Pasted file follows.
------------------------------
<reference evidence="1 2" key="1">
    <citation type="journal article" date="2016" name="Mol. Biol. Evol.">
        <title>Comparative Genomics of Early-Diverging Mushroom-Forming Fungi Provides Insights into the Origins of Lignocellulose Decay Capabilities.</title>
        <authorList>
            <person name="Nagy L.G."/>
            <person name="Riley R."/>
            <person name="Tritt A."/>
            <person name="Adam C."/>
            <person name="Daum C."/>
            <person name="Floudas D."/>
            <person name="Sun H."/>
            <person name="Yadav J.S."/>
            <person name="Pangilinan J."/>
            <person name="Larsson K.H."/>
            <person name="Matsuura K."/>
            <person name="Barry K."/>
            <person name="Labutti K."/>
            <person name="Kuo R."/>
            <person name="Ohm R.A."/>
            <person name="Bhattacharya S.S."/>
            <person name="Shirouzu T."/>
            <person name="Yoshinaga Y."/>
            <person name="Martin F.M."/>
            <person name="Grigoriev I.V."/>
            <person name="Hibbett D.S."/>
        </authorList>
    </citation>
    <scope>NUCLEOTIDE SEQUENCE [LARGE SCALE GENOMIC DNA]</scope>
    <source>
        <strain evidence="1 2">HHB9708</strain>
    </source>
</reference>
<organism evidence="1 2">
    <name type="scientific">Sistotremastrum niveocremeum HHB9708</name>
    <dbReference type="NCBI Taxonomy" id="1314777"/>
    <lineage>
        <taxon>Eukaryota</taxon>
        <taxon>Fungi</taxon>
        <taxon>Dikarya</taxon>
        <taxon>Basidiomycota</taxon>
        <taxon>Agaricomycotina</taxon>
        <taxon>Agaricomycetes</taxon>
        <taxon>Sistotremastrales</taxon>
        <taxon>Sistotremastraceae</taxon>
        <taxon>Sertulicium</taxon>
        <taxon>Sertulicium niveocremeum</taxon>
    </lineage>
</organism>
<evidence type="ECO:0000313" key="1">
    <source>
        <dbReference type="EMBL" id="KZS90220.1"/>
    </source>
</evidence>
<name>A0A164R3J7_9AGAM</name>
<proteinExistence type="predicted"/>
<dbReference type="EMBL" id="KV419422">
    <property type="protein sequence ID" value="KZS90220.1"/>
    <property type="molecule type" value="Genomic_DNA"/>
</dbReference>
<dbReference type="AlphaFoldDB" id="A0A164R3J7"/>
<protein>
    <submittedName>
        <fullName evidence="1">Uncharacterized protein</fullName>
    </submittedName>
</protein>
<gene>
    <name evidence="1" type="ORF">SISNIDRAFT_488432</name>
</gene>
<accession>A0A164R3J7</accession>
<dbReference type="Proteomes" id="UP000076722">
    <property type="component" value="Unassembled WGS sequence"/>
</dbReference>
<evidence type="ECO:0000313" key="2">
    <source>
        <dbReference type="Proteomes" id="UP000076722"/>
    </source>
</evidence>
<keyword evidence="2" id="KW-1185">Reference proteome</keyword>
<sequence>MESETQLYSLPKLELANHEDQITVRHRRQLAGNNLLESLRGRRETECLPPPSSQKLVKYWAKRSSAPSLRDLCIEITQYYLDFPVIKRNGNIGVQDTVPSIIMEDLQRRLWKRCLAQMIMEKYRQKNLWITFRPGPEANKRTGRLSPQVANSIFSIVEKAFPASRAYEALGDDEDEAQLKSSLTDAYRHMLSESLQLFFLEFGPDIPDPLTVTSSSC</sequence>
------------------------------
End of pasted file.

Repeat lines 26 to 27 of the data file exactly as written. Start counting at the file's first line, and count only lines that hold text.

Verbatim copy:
        </authorList>
    </citation>